Tuesday, 29 June 2010

Tuesday Poem

cigarette smoke in the rain
We were together two months; May,
June ‘73. He was funny, could be 
tender, boyish, but felt the misfit

of islands, culture, climate; and his eyes
after drinking became bloodshot pokers,
his guitar-picking hands, hard fists

to fling a kitten against a wall, bash 
taxi drivers, me. Even now, just the smell 
of cigarette smoke in the rain is enough 

to jolt me back to that bus-ride one wet day 
out to St Clair beach for him to find some familiarity
in the sea’s lap. As always, people looking at us 

as we got on the bus, this Maori boy from Auckland 
with the Southland blonde. He hated it, 
the surf’s cold spittle, its frosty haze. 

And even as he said he loved me, hated
my advantages of freckled skin, of place, 
of peace. He wore a light-blue, woollen hat 

pulled hard down, jeans tucked tight 
into rugby socks and black, laced-up bovver boots. 
We caught the next bus back. Hardly said a word.

Kay McKenzie Cooke

15 comments:

Joan said...

I'm with you all the way. Wonderful writing.

Joan said...

I'm with you all the way. Wonderful writing.

Helen Lowe said...

A very strong poem, Kay. Ah, and how I remember the chill and haze of St Clair beach, although I have always loved it ... but then, my mother's family is from Puketeraki so it's in the blood and in the bones, ay.

Penelope said...

Strong, yes. I love 'the surf's cold spittle, its frosty haze.' Thanks, Kay.

Kathleen Jones said...

Really liked this Kay. What you don't say is just as important and 'present' in the poem as what you do. Great!

richardg said...

Kay, i can feel the tension between the two of you.
Brilliant images and brilliant ending.Keep it up.

Catherine said...

I think you've posted this one before? I enjoyed it just as much the second time round, if "enjoy" is the right word for a recounting of what must have been painful in some ways.

rel said...

Kay,
Sometimes love isn't quite enough.
And then just the smell of cigarette smoke in the rain is.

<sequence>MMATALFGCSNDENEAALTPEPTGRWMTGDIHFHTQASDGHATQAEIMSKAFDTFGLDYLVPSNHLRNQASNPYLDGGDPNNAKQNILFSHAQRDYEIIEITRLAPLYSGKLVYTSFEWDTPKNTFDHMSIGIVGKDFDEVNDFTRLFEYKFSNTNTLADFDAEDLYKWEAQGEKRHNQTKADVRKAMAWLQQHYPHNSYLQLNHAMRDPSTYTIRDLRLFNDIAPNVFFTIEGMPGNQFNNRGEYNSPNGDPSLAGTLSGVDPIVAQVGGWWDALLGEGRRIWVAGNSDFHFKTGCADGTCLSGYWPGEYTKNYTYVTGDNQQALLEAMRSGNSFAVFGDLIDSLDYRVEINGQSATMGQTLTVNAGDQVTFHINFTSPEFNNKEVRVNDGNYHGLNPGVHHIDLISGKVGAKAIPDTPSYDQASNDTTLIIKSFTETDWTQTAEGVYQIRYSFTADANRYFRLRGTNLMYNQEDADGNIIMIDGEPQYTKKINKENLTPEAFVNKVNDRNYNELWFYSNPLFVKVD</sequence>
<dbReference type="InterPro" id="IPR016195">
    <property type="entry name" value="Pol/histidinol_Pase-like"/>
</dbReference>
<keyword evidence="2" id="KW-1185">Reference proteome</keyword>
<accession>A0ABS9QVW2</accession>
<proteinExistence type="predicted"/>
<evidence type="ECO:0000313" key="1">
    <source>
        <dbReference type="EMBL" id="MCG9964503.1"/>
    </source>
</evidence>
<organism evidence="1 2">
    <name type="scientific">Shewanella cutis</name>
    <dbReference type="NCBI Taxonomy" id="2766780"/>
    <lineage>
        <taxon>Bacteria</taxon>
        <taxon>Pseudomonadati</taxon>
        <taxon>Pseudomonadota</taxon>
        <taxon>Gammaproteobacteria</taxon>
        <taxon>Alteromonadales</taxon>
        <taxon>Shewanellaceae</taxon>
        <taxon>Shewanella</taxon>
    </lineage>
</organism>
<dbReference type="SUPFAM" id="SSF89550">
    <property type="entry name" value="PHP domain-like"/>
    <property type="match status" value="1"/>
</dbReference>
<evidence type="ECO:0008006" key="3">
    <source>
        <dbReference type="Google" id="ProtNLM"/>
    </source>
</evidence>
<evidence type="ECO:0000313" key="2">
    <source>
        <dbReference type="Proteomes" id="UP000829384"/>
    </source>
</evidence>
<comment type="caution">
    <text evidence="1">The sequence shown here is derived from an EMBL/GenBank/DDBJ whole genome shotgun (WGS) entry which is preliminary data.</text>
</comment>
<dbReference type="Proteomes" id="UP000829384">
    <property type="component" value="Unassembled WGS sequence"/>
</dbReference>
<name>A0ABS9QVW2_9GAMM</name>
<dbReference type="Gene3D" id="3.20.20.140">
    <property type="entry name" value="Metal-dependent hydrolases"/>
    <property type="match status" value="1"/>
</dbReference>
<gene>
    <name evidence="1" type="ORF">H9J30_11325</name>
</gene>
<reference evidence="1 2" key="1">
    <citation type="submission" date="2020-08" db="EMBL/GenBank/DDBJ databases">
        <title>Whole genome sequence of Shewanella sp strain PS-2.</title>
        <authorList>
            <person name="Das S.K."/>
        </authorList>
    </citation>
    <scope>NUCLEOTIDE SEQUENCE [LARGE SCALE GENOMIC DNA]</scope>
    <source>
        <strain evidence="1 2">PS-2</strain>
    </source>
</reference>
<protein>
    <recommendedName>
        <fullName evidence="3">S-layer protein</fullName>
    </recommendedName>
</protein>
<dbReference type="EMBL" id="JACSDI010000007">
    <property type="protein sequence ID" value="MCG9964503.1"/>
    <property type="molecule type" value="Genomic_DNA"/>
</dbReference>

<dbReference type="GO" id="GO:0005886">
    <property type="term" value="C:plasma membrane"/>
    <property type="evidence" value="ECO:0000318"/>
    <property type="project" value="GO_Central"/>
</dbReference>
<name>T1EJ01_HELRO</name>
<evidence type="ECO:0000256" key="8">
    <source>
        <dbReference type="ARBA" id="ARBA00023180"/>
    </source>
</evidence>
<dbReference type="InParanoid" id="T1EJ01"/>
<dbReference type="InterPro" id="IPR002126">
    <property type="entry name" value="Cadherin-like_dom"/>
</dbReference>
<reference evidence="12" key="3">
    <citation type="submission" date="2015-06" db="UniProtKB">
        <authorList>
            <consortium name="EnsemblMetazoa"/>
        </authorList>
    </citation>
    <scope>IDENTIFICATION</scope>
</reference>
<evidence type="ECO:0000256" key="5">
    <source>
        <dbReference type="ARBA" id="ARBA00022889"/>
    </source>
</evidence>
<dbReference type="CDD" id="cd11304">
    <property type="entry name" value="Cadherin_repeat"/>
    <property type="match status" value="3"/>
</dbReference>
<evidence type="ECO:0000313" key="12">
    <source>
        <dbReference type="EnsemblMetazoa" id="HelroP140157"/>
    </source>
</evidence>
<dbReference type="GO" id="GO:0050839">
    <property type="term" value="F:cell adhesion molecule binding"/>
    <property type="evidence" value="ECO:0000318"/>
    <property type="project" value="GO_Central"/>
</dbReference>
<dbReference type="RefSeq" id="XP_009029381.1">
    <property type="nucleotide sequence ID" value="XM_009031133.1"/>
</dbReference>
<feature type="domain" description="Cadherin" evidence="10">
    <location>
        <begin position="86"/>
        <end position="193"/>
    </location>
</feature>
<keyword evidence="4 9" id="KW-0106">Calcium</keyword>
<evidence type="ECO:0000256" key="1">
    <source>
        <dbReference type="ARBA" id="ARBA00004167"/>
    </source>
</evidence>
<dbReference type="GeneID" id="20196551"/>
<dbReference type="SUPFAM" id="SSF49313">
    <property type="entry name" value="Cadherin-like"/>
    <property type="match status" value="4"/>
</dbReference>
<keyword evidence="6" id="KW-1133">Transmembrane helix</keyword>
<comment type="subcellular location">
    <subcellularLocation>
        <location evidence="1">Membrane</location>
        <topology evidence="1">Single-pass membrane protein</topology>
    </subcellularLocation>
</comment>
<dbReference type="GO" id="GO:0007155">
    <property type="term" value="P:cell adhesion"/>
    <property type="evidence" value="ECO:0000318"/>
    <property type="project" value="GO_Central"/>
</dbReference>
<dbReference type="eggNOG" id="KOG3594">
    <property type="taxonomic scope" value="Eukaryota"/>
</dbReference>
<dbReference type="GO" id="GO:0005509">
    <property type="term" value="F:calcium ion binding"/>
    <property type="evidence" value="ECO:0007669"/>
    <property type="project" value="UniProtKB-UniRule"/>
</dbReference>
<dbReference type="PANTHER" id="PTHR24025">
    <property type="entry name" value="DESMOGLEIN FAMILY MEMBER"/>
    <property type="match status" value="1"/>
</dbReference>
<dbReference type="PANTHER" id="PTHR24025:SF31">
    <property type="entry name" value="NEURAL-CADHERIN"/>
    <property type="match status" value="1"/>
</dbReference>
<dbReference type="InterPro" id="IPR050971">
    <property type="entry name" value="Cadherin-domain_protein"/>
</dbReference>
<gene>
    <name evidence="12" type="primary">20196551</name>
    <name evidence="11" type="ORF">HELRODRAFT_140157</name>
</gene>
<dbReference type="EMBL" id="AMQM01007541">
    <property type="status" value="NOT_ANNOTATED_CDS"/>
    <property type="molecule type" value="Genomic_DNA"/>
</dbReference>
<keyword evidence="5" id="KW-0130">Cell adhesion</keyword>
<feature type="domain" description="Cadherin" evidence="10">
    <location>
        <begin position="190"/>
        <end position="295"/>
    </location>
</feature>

rel

Di said...

Exquisite! You capture, describe, present, portray, gift us the idea and the feeling of it, so deeply.

Kay McKenzie Cooke said...

Joan- Thanks very much. It's a poem from my book 'made for weather'.

Helen - Thanks.I must look up Puketeraki - never heard of it but I am presuming it is coastal? Once the coast is in your blood it's there for life.

Pen - Thanks - St Clair beach in winter when you are young and going thru a very bad time (or not!) is certainly memorable.

KAthleen - Thanks so much - I am pleased you can sense that in the poem.

Richard - Thanks very much. There was certainly tension - and a certain amount of bewilderment on my part. (I was very young at the time that I write about.)

Catherine - To be honest, I can't remember what I've posted now. But I have a sneaking feeling that I might have posted this one before, yes.

onblacksheep - Thanks for the award!

rel - Yes that description about sums it up - I like your summary.

Di - Oh thank you - I love how you put it.

Becky Willis Motew said...

Wow, powerful stuff, Kay. I have it here. Thanks for it again.

harvey said...

Magnificent word picture.

Lydia said...

Here via Di's blog...

I'm shaken by this poem. From the first I sensed a similarity with my ex-husband, who, when I met him in 1973, seemed funny and boyish in spite of just completing a four-year tour in Vietnam.....where, on board a Navy ship, he taught himself to play guitar and where he stuffed a horrid anger deep inside him that emerged twice that I personally know of...when he killed our twin polydactyl kittens by throwing them at the walls and stomping them to death. I was not home either time and he said these were accidents, but later admitted to what he did.
And a few years later when we moved to the Pacific Northwest, oh, how he hated it: the rain, the fog...talking incessantly about going back to his home in Texas, which he did after our divorce.

I don't think I could write a poem about him and that awful time, although I did write my only short story about it. You see, you wrote the poem for me. I am awestruck by this synchronicity.

Kay McKenzie Cooke said...

Becky - Thanks! (You know, I have a yen to re-read 'Coupon Girl' again too - just because I remember it so fondly and I love the humour in it. Can't wait for your next novel!)

Harvey - Thanks. I'm glad.

Erin Davis said...

This is such a strong poem. Lydia recommended your blog to me, and I'm so glad she did. Your work is wonderful.

Harbour

Harbour
'how this all harbours light'